The EU encourages another round of German aggression on small European nations. That will accelerate the growth of Far Eastern economies and speed Europe’s demise.
Germany’s call for a clampdown on European tax havens won support on Tuesday from a majority of the European Union’s 27 member states, determined to tighten rules on bank secrecy, which they see as encouraging tax evasion.
At an EU finance ministers’ meeting in Brussels, only Austria and Luxembourg, which obtained special arrangements when an EU savings tax directive came into effect in 2005, appeared reluctant to back tougher rules.
The governments of Austria and Luxembourg are answerable only to the people that elected them, and how they run their banks is no business of Germany, or any other nation.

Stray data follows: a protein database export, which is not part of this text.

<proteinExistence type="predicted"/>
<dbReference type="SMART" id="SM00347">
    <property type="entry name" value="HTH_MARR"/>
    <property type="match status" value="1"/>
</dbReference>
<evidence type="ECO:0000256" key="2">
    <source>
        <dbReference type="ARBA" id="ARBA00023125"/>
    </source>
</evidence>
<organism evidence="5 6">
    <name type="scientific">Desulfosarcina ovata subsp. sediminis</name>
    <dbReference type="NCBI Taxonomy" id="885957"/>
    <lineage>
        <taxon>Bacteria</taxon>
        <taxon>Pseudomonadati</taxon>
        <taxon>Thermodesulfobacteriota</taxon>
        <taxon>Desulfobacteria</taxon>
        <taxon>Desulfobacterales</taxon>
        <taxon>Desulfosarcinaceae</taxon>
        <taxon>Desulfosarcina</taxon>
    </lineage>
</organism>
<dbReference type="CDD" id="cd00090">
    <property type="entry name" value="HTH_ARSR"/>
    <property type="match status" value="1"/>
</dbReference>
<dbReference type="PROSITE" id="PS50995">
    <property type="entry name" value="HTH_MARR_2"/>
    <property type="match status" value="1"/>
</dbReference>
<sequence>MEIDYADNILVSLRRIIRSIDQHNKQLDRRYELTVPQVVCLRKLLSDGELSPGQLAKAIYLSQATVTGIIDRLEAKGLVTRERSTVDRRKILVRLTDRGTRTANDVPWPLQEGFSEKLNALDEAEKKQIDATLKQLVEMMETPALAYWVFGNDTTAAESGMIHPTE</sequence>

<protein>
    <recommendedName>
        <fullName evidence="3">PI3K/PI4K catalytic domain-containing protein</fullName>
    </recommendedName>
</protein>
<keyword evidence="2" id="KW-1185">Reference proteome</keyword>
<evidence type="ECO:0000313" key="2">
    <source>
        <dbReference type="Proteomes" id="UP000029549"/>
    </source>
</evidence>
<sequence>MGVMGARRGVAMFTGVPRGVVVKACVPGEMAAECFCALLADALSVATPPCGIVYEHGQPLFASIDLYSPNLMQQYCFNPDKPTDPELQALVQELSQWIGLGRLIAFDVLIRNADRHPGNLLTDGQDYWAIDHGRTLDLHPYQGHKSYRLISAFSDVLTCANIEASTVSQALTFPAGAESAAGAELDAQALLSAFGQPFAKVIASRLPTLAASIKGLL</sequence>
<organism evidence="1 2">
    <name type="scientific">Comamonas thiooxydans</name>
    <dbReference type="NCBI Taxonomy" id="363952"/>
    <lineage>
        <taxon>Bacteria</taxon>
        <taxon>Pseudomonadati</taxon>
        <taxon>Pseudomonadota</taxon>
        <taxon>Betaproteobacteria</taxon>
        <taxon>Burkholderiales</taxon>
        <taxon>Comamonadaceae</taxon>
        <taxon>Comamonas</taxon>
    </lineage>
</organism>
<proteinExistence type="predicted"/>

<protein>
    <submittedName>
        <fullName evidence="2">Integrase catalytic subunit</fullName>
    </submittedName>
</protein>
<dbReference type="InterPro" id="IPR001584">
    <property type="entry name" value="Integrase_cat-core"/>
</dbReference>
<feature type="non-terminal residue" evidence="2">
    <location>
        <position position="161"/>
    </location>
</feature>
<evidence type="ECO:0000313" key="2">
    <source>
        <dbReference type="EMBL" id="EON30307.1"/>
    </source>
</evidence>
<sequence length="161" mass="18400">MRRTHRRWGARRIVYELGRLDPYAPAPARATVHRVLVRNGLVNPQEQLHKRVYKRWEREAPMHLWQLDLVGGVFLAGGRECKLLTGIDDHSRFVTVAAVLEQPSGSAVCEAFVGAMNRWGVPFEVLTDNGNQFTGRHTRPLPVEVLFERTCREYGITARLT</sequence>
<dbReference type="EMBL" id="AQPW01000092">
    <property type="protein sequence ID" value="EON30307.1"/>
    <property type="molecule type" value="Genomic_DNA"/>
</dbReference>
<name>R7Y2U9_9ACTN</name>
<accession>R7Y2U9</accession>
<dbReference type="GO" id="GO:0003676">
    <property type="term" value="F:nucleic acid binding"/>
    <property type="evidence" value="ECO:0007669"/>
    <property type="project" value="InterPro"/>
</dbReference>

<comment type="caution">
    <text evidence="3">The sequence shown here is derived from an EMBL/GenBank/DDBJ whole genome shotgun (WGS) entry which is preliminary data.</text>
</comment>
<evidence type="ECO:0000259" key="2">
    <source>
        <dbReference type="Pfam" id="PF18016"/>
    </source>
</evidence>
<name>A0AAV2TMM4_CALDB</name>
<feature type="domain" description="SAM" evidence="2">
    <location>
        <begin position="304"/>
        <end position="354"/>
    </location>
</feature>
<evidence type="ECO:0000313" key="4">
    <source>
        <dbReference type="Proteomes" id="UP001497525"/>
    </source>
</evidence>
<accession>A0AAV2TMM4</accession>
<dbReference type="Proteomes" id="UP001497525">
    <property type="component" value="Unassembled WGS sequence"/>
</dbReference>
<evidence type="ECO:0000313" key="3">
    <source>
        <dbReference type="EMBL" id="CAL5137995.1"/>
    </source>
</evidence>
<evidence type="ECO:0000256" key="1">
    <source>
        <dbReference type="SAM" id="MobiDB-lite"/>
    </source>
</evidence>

If the Germans want to stop their citizens evading taxes they have (at least) two options:
- Reduce German taxes to a level that its people consider fair.
- Introduce Red Chinese-style draconian punishments – public execution, for example – for German tax evaders.
Of course Option 1 isn’t available to the tax-and-spend Euro elite, and Option 2 might make the natives question the legitimacy of their governments.
If, as seems likely, banks in Austria and Luxembourg fall to this German aggression, their clients will head for trustworthy nations that are not vulnerable to EU pressure.
Hong Kong fails the “trustworthy” test, since it’s a Communist client, and Switzerland folded to the EU years ago.
Instead, German tax refugees will be moving their funds to Japan or Singapore, both of which are stable and don’t give a fig for the EU.